The NODE-301B study, which was designed to collect double-blind data from randomized patients who had not yet experienced an event after the NODE-301 trial reached its target number of adjudicated SVT events, continues. These data will be analyzed separately as a second data set. In addition, open-label safety studies of etripamil in subjects with PSVT, NODE-302 and NODE-303, are ongoing with active recruitment underway. The Company is actively monitoring the potential impact of the COVID-19 pandemic on its ongoing trials and will provide updates on any delayed timelines or cost impacts in the future. Milestone Pharmaceuticals expects to request a meeting with regulators to discuss the NODE-301 results and its ongoing studies.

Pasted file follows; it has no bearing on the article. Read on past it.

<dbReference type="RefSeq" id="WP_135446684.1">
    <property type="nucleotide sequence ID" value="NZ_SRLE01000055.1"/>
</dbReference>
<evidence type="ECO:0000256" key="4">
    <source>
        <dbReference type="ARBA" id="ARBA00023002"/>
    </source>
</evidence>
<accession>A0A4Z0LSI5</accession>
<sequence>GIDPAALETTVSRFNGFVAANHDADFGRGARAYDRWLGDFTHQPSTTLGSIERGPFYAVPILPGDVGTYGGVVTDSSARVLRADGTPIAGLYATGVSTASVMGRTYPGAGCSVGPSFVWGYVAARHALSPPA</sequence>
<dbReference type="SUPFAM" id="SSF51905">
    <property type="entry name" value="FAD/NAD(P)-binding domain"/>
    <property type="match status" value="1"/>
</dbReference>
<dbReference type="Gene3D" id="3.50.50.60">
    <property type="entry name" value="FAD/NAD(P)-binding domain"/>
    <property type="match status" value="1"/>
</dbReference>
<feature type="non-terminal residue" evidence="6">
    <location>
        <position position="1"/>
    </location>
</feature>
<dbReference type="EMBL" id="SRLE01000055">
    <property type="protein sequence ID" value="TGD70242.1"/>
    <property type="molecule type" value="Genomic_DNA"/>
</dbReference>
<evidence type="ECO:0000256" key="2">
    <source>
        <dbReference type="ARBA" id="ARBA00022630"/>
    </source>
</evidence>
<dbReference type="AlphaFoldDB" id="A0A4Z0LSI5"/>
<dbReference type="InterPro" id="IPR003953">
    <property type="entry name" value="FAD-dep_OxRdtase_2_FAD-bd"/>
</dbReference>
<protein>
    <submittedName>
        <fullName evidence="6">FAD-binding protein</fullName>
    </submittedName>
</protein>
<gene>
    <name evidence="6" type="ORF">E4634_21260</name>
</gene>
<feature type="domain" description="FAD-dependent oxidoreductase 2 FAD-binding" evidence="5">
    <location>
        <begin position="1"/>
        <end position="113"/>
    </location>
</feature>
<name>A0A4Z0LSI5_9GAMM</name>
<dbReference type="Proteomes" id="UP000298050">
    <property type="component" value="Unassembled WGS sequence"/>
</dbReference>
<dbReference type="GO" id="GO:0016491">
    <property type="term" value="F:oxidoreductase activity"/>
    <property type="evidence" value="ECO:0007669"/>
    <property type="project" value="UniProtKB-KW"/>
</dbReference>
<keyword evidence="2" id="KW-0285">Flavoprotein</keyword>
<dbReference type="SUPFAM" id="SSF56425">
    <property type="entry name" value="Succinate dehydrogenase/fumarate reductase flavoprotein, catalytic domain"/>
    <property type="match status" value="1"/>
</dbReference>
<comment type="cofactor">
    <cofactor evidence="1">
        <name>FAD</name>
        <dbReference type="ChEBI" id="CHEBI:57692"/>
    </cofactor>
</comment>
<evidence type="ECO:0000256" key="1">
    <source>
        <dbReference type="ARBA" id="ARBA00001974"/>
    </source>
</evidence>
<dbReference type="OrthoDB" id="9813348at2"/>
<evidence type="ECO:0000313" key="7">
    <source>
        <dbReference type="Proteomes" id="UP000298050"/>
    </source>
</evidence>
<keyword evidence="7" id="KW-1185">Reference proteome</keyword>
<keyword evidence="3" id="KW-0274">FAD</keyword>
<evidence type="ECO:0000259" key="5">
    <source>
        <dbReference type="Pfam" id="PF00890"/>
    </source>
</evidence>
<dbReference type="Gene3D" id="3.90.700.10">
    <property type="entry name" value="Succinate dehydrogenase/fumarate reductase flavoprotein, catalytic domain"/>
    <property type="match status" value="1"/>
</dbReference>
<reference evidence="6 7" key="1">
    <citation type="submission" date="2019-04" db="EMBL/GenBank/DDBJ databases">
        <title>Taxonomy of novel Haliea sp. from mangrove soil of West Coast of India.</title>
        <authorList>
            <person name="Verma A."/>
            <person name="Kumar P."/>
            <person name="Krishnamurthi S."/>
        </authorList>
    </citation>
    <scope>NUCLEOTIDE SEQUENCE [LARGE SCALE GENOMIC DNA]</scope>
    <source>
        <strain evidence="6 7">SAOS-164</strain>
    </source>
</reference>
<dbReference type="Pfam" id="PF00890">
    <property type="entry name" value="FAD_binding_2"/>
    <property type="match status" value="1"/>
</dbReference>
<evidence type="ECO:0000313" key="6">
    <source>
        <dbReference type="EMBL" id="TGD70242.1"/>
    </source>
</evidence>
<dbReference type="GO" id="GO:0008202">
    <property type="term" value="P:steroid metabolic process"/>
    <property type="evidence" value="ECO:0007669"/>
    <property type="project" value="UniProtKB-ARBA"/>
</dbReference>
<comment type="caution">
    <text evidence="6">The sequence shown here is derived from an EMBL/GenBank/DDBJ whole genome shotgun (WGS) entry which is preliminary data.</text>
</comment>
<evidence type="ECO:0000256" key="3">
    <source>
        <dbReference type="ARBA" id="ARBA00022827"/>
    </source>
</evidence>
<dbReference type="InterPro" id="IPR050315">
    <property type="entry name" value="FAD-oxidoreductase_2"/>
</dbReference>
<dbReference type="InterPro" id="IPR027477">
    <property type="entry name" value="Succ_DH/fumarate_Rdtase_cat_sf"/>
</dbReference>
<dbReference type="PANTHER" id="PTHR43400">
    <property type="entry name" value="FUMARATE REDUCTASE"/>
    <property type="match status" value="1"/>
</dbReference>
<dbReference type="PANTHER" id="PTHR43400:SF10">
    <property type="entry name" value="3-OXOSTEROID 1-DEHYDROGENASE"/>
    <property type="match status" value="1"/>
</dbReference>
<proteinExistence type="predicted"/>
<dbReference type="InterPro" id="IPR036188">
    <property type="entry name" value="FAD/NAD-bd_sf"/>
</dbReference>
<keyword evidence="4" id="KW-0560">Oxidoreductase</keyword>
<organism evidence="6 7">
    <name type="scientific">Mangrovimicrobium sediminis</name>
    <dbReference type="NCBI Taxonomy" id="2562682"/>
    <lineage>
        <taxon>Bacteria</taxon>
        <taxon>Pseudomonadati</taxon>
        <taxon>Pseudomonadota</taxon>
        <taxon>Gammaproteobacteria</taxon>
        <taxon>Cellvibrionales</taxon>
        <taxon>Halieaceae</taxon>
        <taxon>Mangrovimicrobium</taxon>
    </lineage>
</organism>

The drug was first discussed in the HRS 2017 late-breaking sessions and the early results appeared very promising. Read more in the article First Nasal Spray Successfully Treats Supraventricular Tachycardia.

About the NODE-301 Clinical Trial

The NODE-301 trial is a Phase 3, multicenter, randomized, double-blind, placebo-controlled trial of etripamil, the Company's lead investigational product. Etripamil is a novel calcium channel blocker in the form of a nasal spray, intended for the acute treatment of PSVT and other episodic cardiovascular conditions wherever they occur. The study is designed for a population of those PSVT patients who historically experience 20 minutes or longer SVT episodes or episodes requiring termination in the emergency department. Following an in-office test dose of etripamil, 97.5% of patients were randomized (2:1) to receive either 70 mg of etripamil or placebo. Upon onset of PSVT symptoms, patients applied a wireless cardiac monitor to their chest to record heart rhythm, performed a vagal maneuver, and, if symptoms persisted, administered study drug. Of the 198 patient-reported events for which study drug was administered, a total of 156 were confirmed to be SVT events by a central independent adjudication committee and used to assess the study's efficacy endpoints.